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2015 Winter Mango Deal : Pacific may be primed for powerful El Nino

Capital Weather Gang

By Jason Samenow April 15

Visualization of the moderate-to-strong El Nino from February 2010 (NOAA)

El Nino is officially here and forecasters say it could grow substantially stronger in the coming months.

El Nino refers to the episodic warming of ocean temperatures in central and eastern tropical Pacific, which has ripple effects in weather systems around the globe. For example, its presence tends to decrease Atlantic hurricane activity, but increase fall and winter rains in California.

Forecasting the present El Nino has proven to be a humbling experience.

 Last spring, the National Weather Service assigned favorable odds for its arrival by the fall, which never happened.

 A lack of sustained westerly winds, required to transport warm water from western to eastern tropical Pacific, was one reason.

But now that El Nino conditions are firmly established, forecasters are somewhat more confident the stage is set for intensification.

Phil Klotzbach, a climate researcher at Colorado State University who studies the effects of El Nino on Atlantic hurricane activity, points to several indicators suggesting El Nino will strengthen, and perhaps substantially.

In March, Klotzbach says, a burst of westerly winds – the strongest since 1997 – ripped across the tropical Pacific.

 Although a similar burst – almost as strong – occurred in the 2014, the winds did not persist. “This year’s westerly wind burst was longer-lasting and more intense than last year’s event,” Klotzbach says.

Klotzbach adds the tropical atmosphere and ocean is much better conditioned for El Nino compared to last year. “The upper ocean heat content is higher,” he says.

 “This means that there is more fuel for the El Nino to develop. In addition, upper and lower-level winds are more El Nino-like, especially when you look at the longer-term average.”

Ocean heat content in the central and eastern tropical Pacific over time (NOAA)

Many seasonal prediction models forecast a moderate-to-strong El Nino by the fall, supporting Klotzbach’s forecast.

CFS model simulations for ocean temperatures in the central tropical Pacific. Any temperature deviation exceeding 1C is considered a moderate event, while anything exceeding 1.5C is considered a strong event. Most of the members are calling for a strong event in August-October.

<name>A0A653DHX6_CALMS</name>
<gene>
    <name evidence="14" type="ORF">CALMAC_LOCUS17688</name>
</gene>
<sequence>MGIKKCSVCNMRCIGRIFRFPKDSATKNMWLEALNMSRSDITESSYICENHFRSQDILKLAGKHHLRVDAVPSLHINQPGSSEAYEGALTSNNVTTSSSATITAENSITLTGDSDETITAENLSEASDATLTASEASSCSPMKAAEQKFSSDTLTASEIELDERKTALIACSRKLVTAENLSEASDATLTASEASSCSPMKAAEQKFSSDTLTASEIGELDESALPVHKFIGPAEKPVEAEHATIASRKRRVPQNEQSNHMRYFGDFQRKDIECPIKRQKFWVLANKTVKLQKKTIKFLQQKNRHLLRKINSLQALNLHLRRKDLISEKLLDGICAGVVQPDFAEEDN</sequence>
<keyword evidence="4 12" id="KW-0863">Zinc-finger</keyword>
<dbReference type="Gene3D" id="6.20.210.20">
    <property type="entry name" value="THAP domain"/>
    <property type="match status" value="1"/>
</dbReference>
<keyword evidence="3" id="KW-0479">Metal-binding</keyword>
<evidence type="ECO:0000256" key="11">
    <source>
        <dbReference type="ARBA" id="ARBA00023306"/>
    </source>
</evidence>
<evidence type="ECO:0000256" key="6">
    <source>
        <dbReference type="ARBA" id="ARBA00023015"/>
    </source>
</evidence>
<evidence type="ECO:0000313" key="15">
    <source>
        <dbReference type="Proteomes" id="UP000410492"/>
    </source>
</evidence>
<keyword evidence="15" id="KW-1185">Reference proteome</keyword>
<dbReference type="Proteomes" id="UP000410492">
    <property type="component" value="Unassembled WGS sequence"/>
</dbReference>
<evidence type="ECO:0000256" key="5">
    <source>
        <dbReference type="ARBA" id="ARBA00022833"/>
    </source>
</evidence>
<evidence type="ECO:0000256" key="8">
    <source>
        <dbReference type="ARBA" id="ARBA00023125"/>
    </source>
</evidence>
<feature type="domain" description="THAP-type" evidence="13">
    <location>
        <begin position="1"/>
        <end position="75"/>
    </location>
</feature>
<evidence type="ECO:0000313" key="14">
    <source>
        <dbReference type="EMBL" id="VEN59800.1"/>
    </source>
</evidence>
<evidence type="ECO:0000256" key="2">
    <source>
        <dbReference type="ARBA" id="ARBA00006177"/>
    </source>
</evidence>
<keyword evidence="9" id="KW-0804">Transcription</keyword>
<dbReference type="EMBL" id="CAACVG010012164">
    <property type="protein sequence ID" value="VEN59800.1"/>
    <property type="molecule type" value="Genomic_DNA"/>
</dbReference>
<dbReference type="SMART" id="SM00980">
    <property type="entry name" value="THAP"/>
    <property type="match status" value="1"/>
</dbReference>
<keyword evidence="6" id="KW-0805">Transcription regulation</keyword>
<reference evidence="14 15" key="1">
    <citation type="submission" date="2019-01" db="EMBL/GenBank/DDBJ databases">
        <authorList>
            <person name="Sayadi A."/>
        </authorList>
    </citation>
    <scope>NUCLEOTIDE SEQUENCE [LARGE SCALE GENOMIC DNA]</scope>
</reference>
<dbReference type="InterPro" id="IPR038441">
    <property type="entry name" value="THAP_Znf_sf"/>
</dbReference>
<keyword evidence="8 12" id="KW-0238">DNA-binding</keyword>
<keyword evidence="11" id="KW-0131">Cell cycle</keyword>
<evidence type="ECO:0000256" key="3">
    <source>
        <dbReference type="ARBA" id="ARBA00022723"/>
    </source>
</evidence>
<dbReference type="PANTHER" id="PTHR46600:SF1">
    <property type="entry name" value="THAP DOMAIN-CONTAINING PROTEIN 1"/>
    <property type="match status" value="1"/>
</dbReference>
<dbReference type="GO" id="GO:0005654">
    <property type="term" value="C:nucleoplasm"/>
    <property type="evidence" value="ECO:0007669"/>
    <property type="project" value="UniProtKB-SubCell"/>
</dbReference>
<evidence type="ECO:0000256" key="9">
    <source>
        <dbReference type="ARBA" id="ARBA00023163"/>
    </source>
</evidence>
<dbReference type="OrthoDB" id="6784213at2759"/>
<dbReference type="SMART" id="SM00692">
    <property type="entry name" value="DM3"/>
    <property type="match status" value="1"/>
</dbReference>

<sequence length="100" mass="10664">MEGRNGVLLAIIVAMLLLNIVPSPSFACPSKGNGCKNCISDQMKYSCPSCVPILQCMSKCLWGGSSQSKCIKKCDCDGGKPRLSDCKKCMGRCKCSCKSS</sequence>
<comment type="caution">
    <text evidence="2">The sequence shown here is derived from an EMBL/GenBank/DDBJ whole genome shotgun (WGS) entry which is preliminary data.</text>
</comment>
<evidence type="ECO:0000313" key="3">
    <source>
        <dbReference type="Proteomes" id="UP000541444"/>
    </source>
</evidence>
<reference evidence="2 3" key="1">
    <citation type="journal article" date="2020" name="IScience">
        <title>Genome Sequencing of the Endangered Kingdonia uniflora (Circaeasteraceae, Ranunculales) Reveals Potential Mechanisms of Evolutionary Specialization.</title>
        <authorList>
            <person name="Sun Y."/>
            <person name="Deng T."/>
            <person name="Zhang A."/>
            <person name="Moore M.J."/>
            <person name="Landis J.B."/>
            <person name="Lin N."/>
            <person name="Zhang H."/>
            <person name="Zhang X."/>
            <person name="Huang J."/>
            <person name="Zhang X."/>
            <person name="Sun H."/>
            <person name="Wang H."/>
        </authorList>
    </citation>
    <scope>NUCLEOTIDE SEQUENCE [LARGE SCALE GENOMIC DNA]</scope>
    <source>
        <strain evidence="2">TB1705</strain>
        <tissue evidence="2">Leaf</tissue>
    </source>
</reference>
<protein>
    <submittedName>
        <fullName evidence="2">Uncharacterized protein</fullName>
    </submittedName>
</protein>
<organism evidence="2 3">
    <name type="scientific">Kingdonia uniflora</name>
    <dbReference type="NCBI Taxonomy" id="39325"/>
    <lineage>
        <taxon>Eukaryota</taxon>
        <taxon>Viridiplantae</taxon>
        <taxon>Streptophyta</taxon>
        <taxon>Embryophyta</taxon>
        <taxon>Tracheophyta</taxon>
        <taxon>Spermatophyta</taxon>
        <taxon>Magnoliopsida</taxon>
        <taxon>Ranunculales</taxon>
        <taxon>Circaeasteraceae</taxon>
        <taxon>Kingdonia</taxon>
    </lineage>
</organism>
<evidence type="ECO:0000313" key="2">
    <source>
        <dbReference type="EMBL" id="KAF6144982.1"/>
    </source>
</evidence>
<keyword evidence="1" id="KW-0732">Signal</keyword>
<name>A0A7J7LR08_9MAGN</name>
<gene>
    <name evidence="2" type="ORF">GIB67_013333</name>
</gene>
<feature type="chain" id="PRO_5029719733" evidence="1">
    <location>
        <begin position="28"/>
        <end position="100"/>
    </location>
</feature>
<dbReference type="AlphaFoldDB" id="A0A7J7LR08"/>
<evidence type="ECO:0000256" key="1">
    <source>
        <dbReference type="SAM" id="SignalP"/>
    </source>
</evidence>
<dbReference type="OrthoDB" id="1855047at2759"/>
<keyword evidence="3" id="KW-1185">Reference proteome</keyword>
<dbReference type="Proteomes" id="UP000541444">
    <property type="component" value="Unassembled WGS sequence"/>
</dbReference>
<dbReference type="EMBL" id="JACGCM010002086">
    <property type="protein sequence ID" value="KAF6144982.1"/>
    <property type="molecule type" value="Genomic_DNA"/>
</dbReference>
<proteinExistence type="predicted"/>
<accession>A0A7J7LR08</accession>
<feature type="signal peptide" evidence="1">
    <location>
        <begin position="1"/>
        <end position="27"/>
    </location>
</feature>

El Nino conditions have fluorished in recent weeks says Paul Roundy, a professor of atmospheric sciences at the University at Albany.

“[B]uoy observations suggest that the growth rate of El Niño conditions over the last few weeks is larger than any past event at this time of the year, even larger than the big event of 1997,” Roundy says. “[T]he present amplitude, when compared with signals at the same time of year, for growing events, is the largest in the historical record going back to 1980.”

Roundy calls for an 80 percent that strong El Nino conditions will develop this June and July and continue into next winter.

El Nino skeptics may recall Roundy also predicted an 80 percent chance of the development of a strong El Nino at this time last year, which proved erroneous. “I was one of those who suggested an 80% chance of a strong event last year,” he concedes.

 “Were similar patterns to develop again, I would make the same forecast. An 80% chance implies a 20% chance of failure.”

Roundy admits he could be wrong again with this year’s forecast. “The [El Nino] event could potentially fail to grow if westerly winds fail to continue to organize between now and the end of May,” says Roundy . “Should that occur, colder water would emerge in the equatorial Pacific region in June. I think the chance of such failure is 20% or less.”

The National Weather Service is more cautious than Roundy in its forecast.

“[W]e have about a 70% probability of El Nino continuing through the summer and then it tapers a bit into the fall (down to ~60%),” says Michelle L’Heureux, a climate analyst at the NWS Climate Prediction Center.

 “The reason for these fairly modest chances is chalked up to the spring barrier in [El Nino] prediction. We recognize that this is not a good time of year to put a strong amount of faith in the models and, therefore, our probabilities and lack of commitment on future El Nino intensity reflect this.”

The National Weather Service does not make any specific forecast for the strength of El Nino in its current outlook.

 Other international meteorological services have also stopped short of predicting a strong El Nino.

Should a moderate-to-strong El Nino materialize as Roundy and Klotzbach predict, it wouldn’t be a bad thing in some respects.

 It would very likely suppress Atlantic hurricane activity this summer and fall. 

Some other likely effects:
Large amounts of heat from the tropical Pacific ocean would be released into the atmosphere, likely raising global temperatures to record-setting levels (note this happened last year, even without true El Nino conditions)
Washington, D.C. might see depressed snow next winter. Washington’s two least snowy winters on record (0.1 inches at Reagan National Airport) coincided with two of the three strongest El Nino events on record (1997-1998 and 1972-1973). On the other hand, moderate El Nino events have produced some of our snowier winters, including the winter of 2009-2010.

Jason is currently the Washington Post’s weather editor. A native Washingtonian, Jason has been a weather enthusiast since age 10.

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